Introduction

The Eastern Bay of Plenty is lucky to have native shorebirds like the NZ dotterel and the variable oystercatcher, that call it home in the breeding season. The public are asked to 'share our beaches' this summer.

Date:  12 October 2012

The Eastern Bay of Plenty is lucky to have native shorebirds like the NZ Dotterel and the Variable Oystercatcher, that call it home in the breeding season, so the public are asked to ‘share our beaches’ this summer.

To protect these birds, the Department of Conservation (DOC) and dedicated volunteers will be resuming their pest control programme.

DOC staff, Forest & Bird volunteers and local care groups (supported by the Bay of Plenty Regional Council), have started trapping at important shorebird nesting sites. The trapping will provide added protection against introduced predators such as stoats, rats and hedgehogs says Ranger, Biodiversity Assets Mithuna Sothieson.

“The aim of the game, is to enhance breeding success by increasing chick survival, as well as protecting important habitat. But we cannot do this alone” says Ms Sothieson.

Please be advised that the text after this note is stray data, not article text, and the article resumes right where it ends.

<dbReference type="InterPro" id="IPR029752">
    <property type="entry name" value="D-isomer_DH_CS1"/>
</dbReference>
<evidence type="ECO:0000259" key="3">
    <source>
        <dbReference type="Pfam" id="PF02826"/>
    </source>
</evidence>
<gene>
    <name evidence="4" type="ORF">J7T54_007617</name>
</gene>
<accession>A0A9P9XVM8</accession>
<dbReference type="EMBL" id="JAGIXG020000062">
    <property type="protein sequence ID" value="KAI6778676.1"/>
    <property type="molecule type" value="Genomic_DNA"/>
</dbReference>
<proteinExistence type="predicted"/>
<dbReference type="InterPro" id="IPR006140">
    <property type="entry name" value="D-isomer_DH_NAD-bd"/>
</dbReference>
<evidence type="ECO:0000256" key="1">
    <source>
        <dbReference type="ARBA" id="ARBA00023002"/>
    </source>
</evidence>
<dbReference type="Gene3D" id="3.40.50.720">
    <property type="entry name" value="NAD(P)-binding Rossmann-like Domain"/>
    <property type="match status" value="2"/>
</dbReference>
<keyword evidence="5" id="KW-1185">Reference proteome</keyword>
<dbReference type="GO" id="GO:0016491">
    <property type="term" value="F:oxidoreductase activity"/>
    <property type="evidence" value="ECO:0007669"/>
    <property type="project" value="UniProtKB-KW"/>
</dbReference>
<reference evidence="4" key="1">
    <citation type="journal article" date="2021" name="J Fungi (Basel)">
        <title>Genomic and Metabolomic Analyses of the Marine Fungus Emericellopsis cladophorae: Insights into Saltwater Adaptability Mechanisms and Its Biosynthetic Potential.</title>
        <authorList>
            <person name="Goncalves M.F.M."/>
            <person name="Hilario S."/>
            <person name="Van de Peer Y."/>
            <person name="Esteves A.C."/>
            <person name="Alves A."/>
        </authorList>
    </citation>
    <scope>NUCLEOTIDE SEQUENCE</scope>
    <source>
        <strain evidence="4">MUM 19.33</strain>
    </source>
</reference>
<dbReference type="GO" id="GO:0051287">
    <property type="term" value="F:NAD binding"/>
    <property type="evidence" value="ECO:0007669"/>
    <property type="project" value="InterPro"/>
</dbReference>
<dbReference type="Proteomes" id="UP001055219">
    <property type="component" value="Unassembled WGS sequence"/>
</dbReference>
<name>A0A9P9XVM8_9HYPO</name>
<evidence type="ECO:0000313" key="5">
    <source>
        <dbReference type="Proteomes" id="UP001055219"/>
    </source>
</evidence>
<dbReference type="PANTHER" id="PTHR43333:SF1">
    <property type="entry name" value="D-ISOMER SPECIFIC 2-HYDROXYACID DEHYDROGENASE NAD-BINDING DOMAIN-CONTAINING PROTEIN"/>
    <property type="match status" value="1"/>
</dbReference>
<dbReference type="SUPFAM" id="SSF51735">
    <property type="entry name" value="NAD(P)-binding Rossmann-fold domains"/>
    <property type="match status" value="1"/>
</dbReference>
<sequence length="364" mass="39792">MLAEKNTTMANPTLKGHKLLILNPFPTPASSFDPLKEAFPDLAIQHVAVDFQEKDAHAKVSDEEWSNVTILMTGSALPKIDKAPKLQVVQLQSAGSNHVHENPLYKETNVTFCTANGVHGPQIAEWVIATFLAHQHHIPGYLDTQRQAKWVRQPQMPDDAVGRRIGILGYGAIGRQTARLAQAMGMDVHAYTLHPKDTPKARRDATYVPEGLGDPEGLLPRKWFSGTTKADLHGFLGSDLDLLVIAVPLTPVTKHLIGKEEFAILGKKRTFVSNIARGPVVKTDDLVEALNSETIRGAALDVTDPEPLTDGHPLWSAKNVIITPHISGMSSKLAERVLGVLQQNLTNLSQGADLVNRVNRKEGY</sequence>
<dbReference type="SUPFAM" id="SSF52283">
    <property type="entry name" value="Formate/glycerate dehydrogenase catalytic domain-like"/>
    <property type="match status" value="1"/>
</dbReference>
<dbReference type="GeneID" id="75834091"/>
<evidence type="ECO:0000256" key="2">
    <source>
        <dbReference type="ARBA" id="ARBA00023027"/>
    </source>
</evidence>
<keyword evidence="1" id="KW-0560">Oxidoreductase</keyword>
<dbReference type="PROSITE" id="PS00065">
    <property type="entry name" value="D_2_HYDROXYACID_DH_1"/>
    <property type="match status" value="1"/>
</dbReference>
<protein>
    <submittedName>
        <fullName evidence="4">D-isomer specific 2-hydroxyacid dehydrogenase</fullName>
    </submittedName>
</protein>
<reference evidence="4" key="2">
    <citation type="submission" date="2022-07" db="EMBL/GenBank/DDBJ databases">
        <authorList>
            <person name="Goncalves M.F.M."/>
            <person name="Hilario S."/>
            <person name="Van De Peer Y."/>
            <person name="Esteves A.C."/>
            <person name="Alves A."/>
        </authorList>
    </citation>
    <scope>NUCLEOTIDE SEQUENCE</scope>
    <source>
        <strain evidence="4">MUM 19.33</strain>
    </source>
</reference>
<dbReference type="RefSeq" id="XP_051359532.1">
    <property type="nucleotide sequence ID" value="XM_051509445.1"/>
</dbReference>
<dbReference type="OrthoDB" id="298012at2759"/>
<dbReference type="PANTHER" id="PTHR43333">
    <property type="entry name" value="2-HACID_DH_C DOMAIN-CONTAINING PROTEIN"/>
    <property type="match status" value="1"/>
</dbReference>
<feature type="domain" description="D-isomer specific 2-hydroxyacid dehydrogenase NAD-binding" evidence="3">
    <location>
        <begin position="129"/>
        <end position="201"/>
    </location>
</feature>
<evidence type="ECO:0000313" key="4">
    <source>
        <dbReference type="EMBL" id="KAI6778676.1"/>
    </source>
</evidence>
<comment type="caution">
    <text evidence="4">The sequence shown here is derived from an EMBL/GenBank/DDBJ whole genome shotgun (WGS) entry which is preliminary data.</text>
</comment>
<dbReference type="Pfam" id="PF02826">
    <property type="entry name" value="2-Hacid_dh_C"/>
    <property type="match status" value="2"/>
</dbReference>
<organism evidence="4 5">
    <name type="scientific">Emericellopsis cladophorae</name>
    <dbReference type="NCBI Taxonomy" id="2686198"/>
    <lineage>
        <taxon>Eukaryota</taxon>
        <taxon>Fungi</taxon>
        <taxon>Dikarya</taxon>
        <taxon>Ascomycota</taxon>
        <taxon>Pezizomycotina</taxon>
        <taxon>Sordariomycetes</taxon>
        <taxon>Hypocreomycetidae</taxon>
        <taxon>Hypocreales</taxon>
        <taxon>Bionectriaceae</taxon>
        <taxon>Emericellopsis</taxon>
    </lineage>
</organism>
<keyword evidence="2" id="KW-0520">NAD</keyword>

Nesting failures can also be attributed to human disturbance. The public is urged to help by looking out for native birds along our coastline. Avoid areas where birds appear distressed as this is often a good indication that eggs or chicks are nearby.

The impact on nesting birds and damage to well-camouflaged nests can be minimised if beach users: 

  • respect temporary fences and signs that are erected around nesting areas
  • keep dogs on leads
  • keep vehicles off beaches and sandspits
  • walk below the high tide mark

“These are small, yet effective measures we can take to give these birds a fighting chance this breeding season, as we all enjoy the warmer days” says Ms Sothieson.

For further information on how you can help protect our native shorebirds, contact the DOC Office in Opotiki.

Contact

Mithuna Sothieson
Ranger, Biodiversity Assets
Ph: +64 7 315 1027 or +64 7 315 1001 (DOC Opotiki)

See also:

NZ dotterel

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